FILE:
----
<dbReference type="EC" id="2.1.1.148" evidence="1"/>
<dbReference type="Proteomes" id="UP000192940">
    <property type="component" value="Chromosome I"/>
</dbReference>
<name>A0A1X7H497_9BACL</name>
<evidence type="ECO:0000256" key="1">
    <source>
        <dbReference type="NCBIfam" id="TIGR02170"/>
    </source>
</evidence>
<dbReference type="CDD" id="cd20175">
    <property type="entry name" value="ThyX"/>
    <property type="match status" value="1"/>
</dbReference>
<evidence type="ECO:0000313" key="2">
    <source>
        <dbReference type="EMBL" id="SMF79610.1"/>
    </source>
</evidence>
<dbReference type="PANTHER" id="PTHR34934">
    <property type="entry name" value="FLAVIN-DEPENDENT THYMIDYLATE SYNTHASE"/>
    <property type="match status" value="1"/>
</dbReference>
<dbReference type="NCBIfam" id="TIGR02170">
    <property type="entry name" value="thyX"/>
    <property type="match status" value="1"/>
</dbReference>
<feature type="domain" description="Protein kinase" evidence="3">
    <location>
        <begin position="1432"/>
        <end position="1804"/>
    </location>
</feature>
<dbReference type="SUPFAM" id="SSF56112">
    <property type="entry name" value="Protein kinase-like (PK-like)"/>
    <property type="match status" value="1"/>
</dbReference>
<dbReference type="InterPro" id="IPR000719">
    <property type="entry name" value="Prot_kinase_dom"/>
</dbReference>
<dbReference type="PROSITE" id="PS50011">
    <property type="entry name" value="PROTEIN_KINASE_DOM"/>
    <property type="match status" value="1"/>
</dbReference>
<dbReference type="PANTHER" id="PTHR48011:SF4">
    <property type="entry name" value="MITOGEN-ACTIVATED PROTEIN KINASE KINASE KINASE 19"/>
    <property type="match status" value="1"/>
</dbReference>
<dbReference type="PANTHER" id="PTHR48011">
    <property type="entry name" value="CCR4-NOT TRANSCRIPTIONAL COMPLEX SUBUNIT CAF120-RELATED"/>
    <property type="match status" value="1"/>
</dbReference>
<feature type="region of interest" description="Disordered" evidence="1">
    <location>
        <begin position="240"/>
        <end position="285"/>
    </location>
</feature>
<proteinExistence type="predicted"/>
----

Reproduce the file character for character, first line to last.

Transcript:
<dbReference type="EC" id="2.1.1.148" evidence="1"/>
<dbReference type="Proteomes" id="UP000192940">
    <property type="component" value="Chromosome I"/>
</dbReference>
<name>A0A1X7H497_9BACL</name>
<evidence type="ECO:0000256" key="1">
    <source>
        <dbReference type="NCBIfam" id="TIGR02170"/>
    </source>
</evidence>
<dbReference type="CDD" id="cd20175">
    <property type="entry name" value="ThyX"/>
    <property type="match status" value="1"/>
</dbReference>
<evidence type="ECO:0000313" key="2">
    <source>
        <dbReference type="EMBL" id="SMF79610.1"/>
    </source>
</evidence>
<dbReference type="PANTHER" id="PTHR34934">
    <property type="entry name" value="FLAVIN-DEPENDENT THYMIDYLATE SYNTHASE"/>
    <property type="match status" value="1"/>
</dbReference>
<dbReference type="NCBIfam" id="TIGR02170">
    <property type="entry name" value="thyX"/>
    <property type="match status" value="1"/>
</dbReference>
<feature type="domain" description="Protein kinase" evidence="3">
    <location>
        <begin position="1432"/>
        <end position="1804"/>
    </location>
</feature>
<dbReference type="SUPFAM" id="SSF56112">
    <property type="entry name" value="Protein kinase-like (PK-like)"/>
    <property type="match status" value="1"/>
</dbReference>
<dbReference type="InterPro" id="IPR000719">
    <property type="entry name" value="Prot_kinase_dom"/>
</dbReference>
<dbReference type="PROSITE" id="PS50011">
    <property type="entry name" value="PROTEIN_KINASE_DOM"/>
    <property type="match status" value="1"/>
</dbReference>
<dbReference type="PANTHER" id="PTHR48011:SF4">
    <property type="entry name" value="MITOGEN-ACTIVATED PROTEIN KINASE KINASE KINASE 19"/>
    <property type="match status" value="1"/>
</dbReference>
<dbReference type="PANTHER" id="PTHR48011">
    <property type="entry name" value="CCR4-NOT TRANSCRIPTIONAL COMPLEX SUBUNIT CAF120-RELATED"/>
    <property type="match status" value="1"/>
</dbReference>
<feature type="region of interest" description="Disordered" evidence="1">
    <location>
        <begin position="240"/>
        <end position="285"/>
    </location>
</feature>
<proteinExistence type="predicted"/>